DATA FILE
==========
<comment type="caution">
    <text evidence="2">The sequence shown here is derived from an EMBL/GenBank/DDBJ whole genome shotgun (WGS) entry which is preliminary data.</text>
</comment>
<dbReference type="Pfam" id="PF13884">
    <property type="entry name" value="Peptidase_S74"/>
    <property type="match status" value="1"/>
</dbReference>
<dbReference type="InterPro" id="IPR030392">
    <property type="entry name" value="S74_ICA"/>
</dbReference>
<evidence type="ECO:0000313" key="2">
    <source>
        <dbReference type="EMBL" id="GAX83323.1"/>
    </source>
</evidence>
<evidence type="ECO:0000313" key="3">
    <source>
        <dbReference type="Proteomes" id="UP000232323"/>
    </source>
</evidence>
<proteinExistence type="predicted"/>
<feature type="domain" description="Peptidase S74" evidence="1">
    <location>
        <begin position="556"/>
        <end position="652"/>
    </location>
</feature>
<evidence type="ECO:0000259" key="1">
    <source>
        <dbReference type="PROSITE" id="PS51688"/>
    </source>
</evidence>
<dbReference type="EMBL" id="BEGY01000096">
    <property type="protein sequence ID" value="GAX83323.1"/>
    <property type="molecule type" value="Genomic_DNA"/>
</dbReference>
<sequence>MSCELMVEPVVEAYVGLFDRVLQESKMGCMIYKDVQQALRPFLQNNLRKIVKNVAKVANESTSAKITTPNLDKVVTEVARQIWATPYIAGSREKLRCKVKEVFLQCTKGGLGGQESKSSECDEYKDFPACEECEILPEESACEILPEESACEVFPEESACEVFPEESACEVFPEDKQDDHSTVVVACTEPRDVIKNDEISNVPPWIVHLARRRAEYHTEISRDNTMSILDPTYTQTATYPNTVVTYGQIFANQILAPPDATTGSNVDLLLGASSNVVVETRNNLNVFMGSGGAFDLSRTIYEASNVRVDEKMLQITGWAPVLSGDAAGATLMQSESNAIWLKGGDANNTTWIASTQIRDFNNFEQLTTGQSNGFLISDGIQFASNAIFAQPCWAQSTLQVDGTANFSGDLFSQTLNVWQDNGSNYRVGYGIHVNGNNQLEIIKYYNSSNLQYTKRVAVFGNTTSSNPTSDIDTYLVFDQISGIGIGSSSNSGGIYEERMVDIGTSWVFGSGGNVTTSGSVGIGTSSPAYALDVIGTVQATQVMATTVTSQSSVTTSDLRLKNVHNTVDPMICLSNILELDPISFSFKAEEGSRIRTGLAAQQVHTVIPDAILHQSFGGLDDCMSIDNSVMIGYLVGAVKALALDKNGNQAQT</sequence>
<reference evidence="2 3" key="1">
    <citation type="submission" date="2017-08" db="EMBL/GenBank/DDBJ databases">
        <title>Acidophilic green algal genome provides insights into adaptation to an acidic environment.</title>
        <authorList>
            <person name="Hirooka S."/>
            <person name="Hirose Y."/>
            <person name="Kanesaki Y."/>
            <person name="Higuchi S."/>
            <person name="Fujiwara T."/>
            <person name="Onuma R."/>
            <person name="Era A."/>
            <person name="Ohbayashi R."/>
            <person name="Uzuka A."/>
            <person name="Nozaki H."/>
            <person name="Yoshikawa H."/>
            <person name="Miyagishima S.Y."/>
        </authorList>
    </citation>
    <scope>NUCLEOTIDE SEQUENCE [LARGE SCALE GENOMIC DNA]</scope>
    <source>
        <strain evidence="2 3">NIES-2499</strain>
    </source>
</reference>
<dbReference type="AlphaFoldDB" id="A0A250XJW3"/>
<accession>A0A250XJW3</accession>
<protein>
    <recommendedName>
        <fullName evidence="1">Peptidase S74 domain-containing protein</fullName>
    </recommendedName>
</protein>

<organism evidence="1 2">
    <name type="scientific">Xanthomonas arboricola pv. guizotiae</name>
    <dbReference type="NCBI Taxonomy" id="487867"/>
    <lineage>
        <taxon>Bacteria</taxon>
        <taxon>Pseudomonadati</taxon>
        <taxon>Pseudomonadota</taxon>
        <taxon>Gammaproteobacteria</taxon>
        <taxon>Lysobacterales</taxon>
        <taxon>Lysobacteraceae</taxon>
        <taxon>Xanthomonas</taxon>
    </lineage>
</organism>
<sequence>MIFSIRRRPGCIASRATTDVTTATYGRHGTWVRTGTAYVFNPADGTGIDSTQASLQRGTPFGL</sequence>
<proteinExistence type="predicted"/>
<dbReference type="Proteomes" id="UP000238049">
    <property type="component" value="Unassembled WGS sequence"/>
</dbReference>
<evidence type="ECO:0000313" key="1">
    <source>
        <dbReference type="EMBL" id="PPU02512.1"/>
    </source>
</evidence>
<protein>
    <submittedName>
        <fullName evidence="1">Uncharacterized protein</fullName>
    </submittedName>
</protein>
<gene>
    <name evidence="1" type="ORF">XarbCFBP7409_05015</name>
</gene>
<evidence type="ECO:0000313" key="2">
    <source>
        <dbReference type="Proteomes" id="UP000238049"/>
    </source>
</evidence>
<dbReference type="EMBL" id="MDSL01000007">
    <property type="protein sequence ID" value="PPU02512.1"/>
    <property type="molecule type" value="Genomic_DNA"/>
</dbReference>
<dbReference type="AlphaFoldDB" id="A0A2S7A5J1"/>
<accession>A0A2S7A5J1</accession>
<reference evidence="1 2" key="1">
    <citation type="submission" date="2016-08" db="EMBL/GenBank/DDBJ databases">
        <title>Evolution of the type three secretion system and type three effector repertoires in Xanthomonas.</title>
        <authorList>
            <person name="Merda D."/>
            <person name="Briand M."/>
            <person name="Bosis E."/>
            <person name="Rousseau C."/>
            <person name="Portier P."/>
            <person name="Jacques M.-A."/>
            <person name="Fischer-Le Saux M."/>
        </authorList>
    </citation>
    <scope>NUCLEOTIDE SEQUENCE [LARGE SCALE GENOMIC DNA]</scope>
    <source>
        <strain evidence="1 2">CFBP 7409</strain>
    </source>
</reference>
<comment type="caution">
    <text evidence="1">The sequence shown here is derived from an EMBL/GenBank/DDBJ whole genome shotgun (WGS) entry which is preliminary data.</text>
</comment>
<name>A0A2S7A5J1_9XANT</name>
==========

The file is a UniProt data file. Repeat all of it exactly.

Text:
<comment type="caution">
    <text evidence="2">The sequence shown here is derived from an EMBL/GenBank/DDBJ whole genome shotgun (WGS) entry which is preliminary data.</text>
</comment>
<dbReference type="Pfam" id="PF13884">
    <property type="entry name" value="Peptidase_S74"/>
    <property type="match status" value="1"/>
</dbReference>
<dbReference type="InterPro" id="IPR030392">
    <property type="entry name" value="S74_ICA"/>
</dbReference>
<evidence type="ECO:0000313" key="2">
    <source>
        <dbReference type="EMBL" id="GAX83323.1"/>
    </source>
</evidence>
<evidence type="ECO:0000313" key="3">
    <source>
        <dbReference type="Proteomes" id="UP000232323"/>
    </source>
</evidence>
<proteinExistence type="predicted"/>
<feature type="domain" description="Peptidase S74" evidence="1">
    <location>
        <begin position="556"/>
        <end position="652"/>
    </location>
</feature>
<evidence type="ECO:0000259" key="1">
    <source>
        <dbReference type="PROSITE" id="PS51688"/>
    </source>
</evidence>
<dbReference type="EMBL" id="BEGY01000096">
    <property type="protein sequence ID" value="GAX83323.1"/>
    <property type="molecule type" value="Genomic_DNA"/>
</dbReference>
<sequence>MSCELMVEPVVEAYVGLFDRVLQESKMGCMIYKDVQQALRPFLQNNLRKIVKNVAKVANESTSAKITTPNLDKVVTEVARQIWATPYIAGSREKLRCKVKEVFLQCTKGGLGGQESKSSECDEYKDFPACEECEILPEESACEILPEESACEVFPEESACEVFPEESACEVFPEDKQDDHSTVVVACTEPRDVIKNDEISNVPPWIVHLARRRAEYHTEISRDNTMSILDPTYTQTATYPNTVVTYGQIFANQILAPPDATTGSNVDLLLGASSNVVVETRNNLNVFMGSGGAFDLSRTIYEASNVRVDEKMLQITGWAPVLSGDAAGATLMQSESNAIWLKGGDANNTTWIASTQIRDFNNFEQLTTGQSNGFLISDGIQFASNAIFAQPCWAQSTLQVDGTANFSGDLFSQTLNVWQDNGSNYRVGYGIHVNGNNQLEIIKYYNSSNLQYTKRVAVFGNTTSSNPTSDIDTYLVFDQISGIGIGSSSNSGGIYEERMVDIGTSWVFGSGGNVTTSGSVGIGTSSPAYALDVIGTVQATQVMATTVTSQSSVTTSDLRLKNVHNTVDPMICLSNILELDPISFSFKAEEGSRIRTGLAAQQVHTVIPDAILHQSFGGLDDCMSIDNSVMIGYLVGAVKALALDKNGNQAQT</sequence>
<reference evidence="2 3" key="1">
    <citation type="submission" date="2017-08" db="EMBL/GenBank/DDBJ databases">
        <title>Acidophilic green algal genome provides insights into adaptation to an acidic environment.</title>
        <authorList>
            <person name="Hirooka S."/>
            <person name="Hirose Y."/>
            <person name="Kanesaki Y."/>
            <person name="Higuchi S."/>
            <person name="Fujiwara T."/>
            <person name="Onuma R."/>
            <person name="Era A."/>
            <person name="Ohbayashi R."/>
            <person name="Uzuka A."/>
            <person name="Nozaki H."/>
            <person name="Yoshikawa H."/>
            <person name="Miyagishima S.Y."/>
        </authorList>
    </citation>
    <scope>NUCLEOTIDE SEQUENCE [LARGE SCALE GENOMIC DNA]</scope>
    <source>
        <strain evidence="2 3">NIES-2499</strain>
    </source>
</reference>
<dbReference type="AlphaFoldDB" id="A0A250XJW3"/>
<accession>A0A250XJW3</accession>
<protein>
    <recommendedName>
        <fullName evidence="1">Peptidase S74 domain-containing protein</fullName>
    </recommendedName>
</protein>

<organism evidence="1 2">
    <name type="scientific">Xanthomonas arboricola pv. guizotiae</name>
    <dbReference type="NCBI Taxonomy" id="487867"/>
    <lineage>
        <taxon>Bacteria</taxon>
        <taxon>Pseudomonadati</taxon>
        <taxon>Pseudomonadota</taxon>
        <taxon>Gammaproteobacteria</taxon>
        <taxon>Lysobacterales</taxon>
        <taxon>Lysobacteraceae</taxon>
        <taxon>Xanthomonas</taxon>
    </lineage>
</organism>
<sequence>MIFSIRRRPGCIASRATTDVTTATYGRHGTWVRTGTAYVFNPADGTGIDSTQASLQRGTPFGL</sequence>
<proteinExistence type="predicted"/>
<dbReference type="Proteomes" id="UP000238049">
    <property type="component" value="Unassembled WGS sequence"/>
</dbReference>
<evidence type="ECO:0000313" key="1">
    <source>
        <dbReference type="EMBL" id="PPU02512.1"/>
    </source>
</evidence>
<protein>
    <submittedName>
        <fullName evidence="1">Uncharacterized protein</fullName>
    </submittedName>
</protein>
<gene>
    <name evidence="1" type="ORF">XarbCFBP7409_05015</name>
</gene>
<evidence type="ECO:0000313" key="2">
    <source>
        <dbReference type="Proteomes" id="UP000238049"/>
    </source>
</evidence>
<dbReference type="EMBL" id="MDSL01000007">
    <property type="protein sequence ID" value="PPU02512.1"/>
    <property type="molecule type" value="Genomic_DNA"/>
</dbReference>
<dbReference type="AlphaFoldDB" id="A0A2S7A5J1"/>
<accession>A0A2S7A5J1</accession>
<reference evidence="1 2" key="1">
    <citation type="submission" date="2016-08" db="EMBL/GenBank/DDBJ databases">
        <title>Evolution of the type three secretion system and type three effector repertoires in Xanthomonas.</title>
        <authorList>
            <person name="Merda D."/>
            <person name="Briand M."/>
            <person name="Bosis E."/>
            <person name="Rousseau C."/>
            <person name="Portier P."/>
            <person name="Jacques M.-A."/>
            <person name="Fischer-Le Saux M."/>
        </authorList>
    </citation>
    <scope>NUCLEOTIDE SEQUENCE [LARGE SCALE GENOMIC DNA]</scope>
    <source>
        <strain evidence="1 2">CFBP 7409</strain>
    </source>
</reference>
<comment type="caution">
    <text evidence="1">The sequence shown here is derived from an EMBL/GenBank/DDBJ whole genome shotgun (WGS) entry which is preliminary data.</text>
</comment>
<name>A0A2S7A5J1_9XANT</name>